How to Pray – In Memoriam of Mr. David M. Warren (Menachem Dovid ben Harav Yosef Z’L)
How one Prays
“And Jacob said, ‘G-d of my father, Abraham, and G-d of my father, Isaac, Hashem who said to me, return to your land and to your birthplace and I will do good by you . . . Please save me from the hand of my brother, the hand of Esau.” (Genesis 32:10-14)
Thirty-two years earlier, Jacob had tricked his father, Isaac, into giving him the blessing meant for Esau, the firstborn. At the time, “Esau said in his heart, the days of my father grow near and I will kill my brother, Jacob.” (Genesis 27:41)
Now, Esau was approaching with four hundred men. Jacob prays to Hashem, “Please save me.”
Nachmanides (Rabbi Moshe ben Nachman, Gerona, Spain; 1194-1270) asks, why did Jacob need to pray for something that G-d had already guaranteed him? In fact, as Jacob recounts in his prayer, G-d twice promised Jacob to do good by him. Genesis 31 & 28
Nachmanides answers that Jacob’s prayer wasn’t an expression of doubt but humility of a the future guarantee. “I have become small from all the kindnesses and all the truths that you have done for your servant.” (Genesis 32:11) Meaning, G-d had already done so much that Jacob felt he had no right to expect any more, despite G-d’s promises.
Rabeinu Bechaya (13th Century) takes this a step further and declares that Jacob was never entitled to G-d’s generosity. Nobody is ever entitled. Everything we have, our lives, our health, our possessions, our family and friends, we deserve none of it. There is nothing we did or can do that would entitle us to any of G-d’s gifts. Everything we have is solely through G-d’s kindness.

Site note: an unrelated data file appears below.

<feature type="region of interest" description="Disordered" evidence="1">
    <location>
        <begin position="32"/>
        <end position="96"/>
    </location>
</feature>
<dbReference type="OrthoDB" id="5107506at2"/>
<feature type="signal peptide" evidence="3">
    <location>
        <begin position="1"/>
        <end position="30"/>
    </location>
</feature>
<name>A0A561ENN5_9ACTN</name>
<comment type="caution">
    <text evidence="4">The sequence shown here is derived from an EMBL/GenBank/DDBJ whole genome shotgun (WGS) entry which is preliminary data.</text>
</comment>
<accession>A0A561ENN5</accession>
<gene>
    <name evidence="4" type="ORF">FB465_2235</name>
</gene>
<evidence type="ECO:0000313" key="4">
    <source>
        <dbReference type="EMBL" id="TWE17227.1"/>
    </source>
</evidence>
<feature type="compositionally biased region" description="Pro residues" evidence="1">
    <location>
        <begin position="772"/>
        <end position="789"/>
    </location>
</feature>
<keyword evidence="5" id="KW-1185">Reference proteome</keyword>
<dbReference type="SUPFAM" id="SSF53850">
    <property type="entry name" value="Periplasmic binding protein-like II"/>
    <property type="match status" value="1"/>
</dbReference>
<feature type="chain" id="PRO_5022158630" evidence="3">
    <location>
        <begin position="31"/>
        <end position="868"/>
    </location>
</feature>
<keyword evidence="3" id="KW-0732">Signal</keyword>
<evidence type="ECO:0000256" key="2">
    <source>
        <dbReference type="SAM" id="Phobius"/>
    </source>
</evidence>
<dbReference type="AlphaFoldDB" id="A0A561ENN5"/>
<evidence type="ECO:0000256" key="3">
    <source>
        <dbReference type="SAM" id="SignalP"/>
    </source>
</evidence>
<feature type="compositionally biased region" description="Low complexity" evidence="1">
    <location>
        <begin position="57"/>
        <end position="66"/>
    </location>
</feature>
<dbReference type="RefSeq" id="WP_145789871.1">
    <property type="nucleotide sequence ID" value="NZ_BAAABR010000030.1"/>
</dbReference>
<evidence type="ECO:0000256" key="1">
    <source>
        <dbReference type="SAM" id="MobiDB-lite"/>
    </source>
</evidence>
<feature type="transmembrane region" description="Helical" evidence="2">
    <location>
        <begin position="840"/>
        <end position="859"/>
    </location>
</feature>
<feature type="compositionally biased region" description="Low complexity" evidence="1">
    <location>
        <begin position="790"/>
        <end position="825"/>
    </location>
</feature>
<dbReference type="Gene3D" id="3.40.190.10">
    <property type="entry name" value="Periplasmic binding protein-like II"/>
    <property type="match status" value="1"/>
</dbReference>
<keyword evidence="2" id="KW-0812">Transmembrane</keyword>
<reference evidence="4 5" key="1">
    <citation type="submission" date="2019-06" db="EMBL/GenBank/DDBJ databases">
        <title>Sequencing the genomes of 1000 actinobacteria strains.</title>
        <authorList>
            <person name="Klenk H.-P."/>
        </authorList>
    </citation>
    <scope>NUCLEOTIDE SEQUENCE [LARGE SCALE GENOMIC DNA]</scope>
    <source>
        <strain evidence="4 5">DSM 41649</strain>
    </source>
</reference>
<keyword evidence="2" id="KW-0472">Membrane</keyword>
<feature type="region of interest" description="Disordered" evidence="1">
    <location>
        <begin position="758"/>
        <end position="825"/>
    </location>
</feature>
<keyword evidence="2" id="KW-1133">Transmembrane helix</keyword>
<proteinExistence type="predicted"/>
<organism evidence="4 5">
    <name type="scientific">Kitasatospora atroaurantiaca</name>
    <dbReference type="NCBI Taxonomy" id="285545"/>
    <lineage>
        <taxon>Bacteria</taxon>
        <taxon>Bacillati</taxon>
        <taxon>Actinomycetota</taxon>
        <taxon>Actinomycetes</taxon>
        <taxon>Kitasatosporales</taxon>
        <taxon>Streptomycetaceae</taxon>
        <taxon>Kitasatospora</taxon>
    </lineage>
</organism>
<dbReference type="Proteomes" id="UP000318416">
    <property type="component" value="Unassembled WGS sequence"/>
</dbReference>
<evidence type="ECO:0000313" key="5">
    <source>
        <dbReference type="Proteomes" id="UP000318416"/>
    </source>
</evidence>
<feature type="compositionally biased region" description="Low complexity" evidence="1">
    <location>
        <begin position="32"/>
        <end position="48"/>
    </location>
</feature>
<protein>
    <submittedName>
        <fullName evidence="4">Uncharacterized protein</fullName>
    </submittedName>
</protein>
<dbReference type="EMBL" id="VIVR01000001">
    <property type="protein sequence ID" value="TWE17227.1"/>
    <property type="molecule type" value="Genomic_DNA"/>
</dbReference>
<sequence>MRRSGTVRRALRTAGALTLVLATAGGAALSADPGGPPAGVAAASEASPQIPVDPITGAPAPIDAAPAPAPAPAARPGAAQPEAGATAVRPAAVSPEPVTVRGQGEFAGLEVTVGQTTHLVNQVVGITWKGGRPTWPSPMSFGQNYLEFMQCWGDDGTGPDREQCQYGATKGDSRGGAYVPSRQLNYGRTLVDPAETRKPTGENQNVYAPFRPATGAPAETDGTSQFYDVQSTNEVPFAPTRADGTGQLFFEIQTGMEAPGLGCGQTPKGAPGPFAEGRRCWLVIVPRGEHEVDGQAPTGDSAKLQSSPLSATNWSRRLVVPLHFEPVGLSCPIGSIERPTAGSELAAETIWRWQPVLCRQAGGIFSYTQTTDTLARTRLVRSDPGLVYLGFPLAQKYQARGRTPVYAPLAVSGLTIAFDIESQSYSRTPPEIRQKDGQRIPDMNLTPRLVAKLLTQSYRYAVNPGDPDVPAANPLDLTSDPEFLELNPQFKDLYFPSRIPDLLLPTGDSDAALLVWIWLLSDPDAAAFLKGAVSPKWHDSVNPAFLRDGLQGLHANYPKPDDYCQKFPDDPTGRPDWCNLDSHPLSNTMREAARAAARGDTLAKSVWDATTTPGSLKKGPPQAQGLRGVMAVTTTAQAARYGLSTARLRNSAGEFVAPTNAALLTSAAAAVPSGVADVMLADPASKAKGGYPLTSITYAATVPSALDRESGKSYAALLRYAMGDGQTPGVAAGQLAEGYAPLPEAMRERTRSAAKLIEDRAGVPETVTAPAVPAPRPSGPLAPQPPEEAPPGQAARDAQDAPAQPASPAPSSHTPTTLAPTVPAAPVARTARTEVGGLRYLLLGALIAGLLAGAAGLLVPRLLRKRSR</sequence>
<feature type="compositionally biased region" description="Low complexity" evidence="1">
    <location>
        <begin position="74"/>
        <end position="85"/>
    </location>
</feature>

Despite G-d’s promises, Jacob prayed from the point of view that he was unworthy of salvation. “I have become small . . . Please save me.”
Rabeinu Bechaya teaches us a critical lesson regarding prayer. If Jacob our forefather, an exceedingly righteous person who was twice promised G-d’s protection, felt unworthy to be saved from his brother, then how are we to approach G-d when we have not reached the level of Jacob and have not received any promises of well-being? How do we, who have already received so much from G-d, approach the Almighty in prayer?
Like Jacob, we must first recognize that we, too, have “become small from all the kindnesses,” that we are both undeserving and profoundly grateful for the gifts we have already received. Second, we fully understand that nothing comes from the power of our own hands or from others but that everything comes from G-d and we are deserving of nothing. And only then, once we have plumbed the depths of humility, should we ask G-d for more.
Is this to suggest that, having failed to reach such levels of humility, we shouldn’t pray? Certainly not. We should always pray to Hashem in times of need and times of thanks. The question is how. “I have become small from all the kindnesses and all the truths . . . Please save me.”